The introduction of the UK Supreme Court brought with it a more pronounced leadership role in the shape of the President, than even as powerful a senior law lord as Tom Bingham had commanded.

As part of a research project to study the role of the President in the first decade of the Court, Professor Alan Paterson, author of Final Judgment, the Last Law Lords and the Supreme Court (Hart Publishing ,2013) delivered a lecture in December 2019 to the UCL Judicial Institute, on “Presidency and the Supreme Court: Lord Neuberger’s Legacy”. Paterson concluded that:

“Ironically, it may be that posterity will not recall his Presidency for his contribution to the development of the law so much as for his role in safeguarding and enhancing  the reputation of the Court through an inimical leadership style – seen quintessentially in Miller (No.1)  –  which combined collegiality in a broad sense with a determination to uphold the rule of law and the independence of the judiciary. What he created (with the help of his colleagues) was a new way of decision-making in the Apex Court of the UK. Eschewing the individualism of the Law Lords on the one hand and the European style judgments of the Court, on the other, he produced a via media, unique in the common law world. He took the part-formed versions of team-working and group decision-making which had evolved between 2009 and 2012 and transformed them through an elliptical style of leadership by “nudge” or example, into a thorough going, collegial form of  team-working.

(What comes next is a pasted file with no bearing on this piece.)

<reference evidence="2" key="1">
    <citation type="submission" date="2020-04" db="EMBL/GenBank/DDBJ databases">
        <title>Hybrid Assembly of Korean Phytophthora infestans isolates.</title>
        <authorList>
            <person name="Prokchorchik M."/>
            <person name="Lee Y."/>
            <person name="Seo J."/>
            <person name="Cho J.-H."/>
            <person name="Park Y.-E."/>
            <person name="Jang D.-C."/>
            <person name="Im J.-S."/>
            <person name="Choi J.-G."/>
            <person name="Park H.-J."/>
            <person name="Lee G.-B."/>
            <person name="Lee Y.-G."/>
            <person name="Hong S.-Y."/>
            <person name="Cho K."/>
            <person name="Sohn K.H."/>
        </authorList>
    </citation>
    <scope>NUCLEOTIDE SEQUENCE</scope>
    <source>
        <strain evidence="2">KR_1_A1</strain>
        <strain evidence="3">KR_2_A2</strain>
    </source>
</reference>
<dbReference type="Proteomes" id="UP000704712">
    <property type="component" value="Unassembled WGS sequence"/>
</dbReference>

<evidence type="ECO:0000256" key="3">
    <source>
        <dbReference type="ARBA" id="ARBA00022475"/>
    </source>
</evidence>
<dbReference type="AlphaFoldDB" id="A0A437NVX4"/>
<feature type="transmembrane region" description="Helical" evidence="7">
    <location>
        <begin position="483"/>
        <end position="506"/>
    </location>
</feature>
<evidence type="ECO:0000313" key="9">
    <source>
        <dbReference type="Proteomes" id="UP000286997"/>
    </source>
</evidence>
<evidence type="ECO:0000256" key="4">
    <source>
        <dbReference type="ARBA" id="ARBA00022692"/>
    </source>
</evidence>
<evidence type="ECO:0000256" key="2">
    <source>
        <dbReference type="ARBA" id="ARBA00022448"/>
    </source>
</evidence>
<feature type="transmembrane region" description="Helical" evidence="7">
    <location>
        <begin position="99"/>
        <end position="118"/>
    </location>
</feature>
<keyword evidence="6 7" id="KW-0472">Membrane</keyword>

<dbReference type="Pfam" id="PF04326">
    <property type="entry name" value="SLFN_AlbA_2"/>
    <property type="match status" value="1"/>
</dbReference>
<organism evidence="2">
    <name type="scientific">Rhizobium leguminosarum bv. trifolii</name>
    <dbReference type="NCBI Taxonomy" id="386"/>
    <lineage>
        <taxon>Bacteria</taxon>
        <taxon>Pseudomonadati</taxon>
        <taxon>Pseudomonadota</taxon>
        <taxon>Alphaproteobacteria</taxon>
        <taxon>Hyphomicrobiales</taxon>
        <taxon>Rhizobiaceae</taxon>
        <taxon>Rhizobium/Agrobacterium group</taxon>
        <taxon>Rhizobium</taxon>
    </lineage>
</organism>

To achieve this Lord Neuberger was prepared to innovate e.g. pursuing balance in panel selection, boosting single judgments, using 600 word essays, encouraging joint judgments, holding multiple conferences, facilitating remote decision making through email and multiple drafts, and taking the Court to the rest of the UK. He was equally happy to abandon or curtail practices that he found inimical to effective appellate judicial decision-making e.g. the use of enlarged panels, allocating the lion’s share of lead judgments to the President and Deputy President,  and (laterally) the use of multiple conferences. His peripatetic engagement with everyone in the Court allowed him to draw on, and encourage the development of the strengths of each member of the team whether they were on the Court or members of staff, since David understood the importance of goodwill, and collegiality for  effective decision-making.”  

For the full lecture see: